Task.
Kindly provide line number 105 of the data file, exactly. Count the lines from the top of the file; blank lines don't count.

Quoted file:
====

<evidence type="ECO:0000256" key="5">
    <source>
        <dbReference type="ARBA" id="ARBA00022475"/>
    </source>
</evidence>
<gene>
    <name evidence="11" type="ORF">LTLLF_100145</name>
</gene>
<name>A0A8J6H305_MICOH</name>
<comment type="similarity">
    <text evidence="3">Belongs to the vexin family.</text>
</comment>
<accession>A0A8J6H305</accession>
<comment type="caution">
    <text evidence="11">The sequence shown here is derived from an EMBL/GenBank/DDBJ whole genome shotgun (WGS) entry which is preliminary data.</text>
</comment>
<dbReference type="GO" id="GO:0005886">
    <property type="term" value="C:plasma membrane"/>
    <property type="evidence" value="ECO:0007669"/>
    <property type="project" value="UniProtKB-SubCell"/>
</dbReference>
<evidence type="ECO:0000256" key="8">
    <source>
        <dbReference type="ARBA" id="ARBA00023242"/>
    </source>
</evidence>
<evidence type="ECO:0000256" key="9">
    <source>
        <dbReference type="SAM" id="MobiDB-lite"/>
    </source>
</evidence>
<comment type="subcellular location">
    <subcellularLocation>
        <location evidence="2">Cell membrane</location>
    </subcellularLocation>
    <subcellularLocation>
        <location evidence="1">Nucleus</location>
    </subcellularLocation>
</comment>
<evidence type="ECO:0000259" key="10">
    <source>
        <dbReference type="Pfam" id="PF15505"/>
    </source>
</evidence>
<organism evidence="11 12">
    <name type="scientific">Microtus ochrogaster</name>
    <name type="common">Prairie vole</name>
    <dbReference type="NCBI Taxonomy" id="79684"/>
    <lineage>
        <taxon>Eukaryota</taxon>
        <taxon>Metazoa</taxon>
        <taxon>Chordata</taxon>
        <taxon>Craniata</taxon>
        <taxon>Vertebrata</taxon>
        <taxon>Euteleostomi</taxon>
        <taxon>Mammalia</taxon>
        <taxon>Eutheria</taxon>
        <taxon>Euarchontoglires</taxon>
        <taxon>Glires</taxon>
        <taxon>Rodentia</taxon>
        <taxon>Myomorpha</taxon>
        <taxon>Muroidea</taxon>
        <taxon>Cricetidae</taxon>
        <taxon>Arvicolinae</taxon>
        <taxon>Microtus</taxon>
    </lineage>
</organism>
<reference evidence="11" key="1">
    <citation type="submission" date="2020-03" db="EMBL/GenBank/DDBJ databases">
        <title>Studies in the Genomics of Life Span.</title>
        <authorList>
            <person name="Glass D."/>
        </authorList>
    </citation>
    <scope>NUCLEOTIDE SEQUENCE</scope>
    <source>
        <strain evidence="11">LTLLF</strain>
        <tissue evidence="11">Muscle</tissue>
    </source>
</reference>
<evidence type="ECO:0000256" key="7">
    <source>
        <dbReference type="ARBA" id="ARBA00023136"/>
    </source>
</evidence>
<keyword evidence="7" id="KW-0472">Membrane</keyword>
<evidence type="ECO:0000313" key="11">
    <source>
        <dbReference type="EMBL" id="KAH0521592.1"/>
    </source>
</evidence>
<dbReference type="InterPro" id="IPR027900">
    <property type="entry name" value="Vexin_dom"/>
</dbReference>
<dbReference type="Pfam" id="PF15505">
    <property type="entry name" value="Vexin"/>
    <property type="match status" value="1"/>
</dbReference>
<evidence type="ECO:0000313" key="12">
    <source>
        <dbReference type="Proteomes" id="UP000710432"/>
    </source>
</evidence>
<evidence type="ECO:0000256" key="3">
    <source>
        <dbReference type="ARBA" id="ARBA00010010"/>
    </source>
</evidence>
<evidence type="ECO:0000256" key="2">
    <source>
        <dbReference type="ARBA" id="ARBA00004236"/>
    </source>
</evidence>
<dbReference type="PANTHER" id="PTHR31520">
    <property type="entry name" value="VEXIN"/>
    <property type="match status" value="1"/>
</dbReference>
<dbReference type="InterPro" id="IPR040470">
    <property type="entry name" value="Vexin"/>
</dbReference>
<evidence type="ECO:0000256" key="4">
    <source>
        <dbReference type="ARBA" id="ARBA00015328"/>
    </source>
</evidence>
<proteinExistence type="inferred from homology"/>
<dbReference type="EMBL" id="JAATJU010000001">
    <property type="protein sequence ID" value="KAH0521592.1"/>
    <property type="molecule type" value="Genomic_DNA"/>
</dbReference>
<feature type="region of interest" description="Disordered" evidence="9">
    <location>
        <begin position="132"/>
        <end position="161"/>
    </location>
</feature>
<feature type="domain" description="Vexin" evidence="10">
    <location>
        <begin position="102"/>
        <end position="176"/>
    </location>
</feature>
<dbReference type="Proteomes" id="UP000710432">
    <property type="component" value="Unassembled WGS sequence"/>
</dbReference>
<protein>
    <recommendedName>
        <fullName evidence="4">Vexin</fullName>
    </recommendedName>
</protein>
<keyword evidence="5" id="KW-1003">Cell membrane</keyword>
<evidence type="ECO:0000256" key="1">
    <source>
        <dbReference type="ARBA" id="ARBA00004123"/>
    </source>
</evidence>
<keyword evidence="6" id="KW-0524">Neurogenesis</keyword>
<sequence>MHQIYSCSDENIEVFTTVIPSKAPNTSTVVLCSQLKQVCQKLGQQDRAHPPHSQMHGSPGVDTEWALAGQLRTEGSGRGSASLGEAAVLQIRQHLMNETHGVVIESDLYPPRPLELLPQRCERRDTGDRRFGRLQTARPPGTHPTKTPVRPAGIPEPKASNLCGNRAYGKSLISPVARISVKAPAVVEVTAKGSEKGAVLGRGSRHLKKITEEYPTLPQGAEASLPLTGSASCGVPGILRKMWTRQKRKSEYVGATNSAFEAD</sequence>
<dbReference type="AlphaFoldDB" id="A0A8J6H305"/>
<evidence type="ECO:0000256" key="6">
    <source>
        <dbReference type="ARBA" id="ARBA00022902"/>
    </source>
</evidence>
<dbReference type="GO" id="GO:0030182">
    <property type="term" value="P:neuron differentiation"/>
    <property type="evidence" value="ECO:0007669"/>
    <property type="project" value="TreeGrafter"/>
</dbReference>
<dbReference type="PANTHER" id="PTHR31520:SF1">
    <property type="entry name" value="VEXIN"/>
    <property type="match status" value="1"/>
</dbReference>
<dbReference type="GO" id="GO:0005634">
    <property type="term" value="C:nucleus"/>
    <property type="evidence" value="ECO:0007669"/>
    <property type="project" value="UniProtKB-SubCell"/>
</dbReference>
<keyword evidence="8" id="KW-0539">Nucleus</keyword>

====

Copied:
    <source>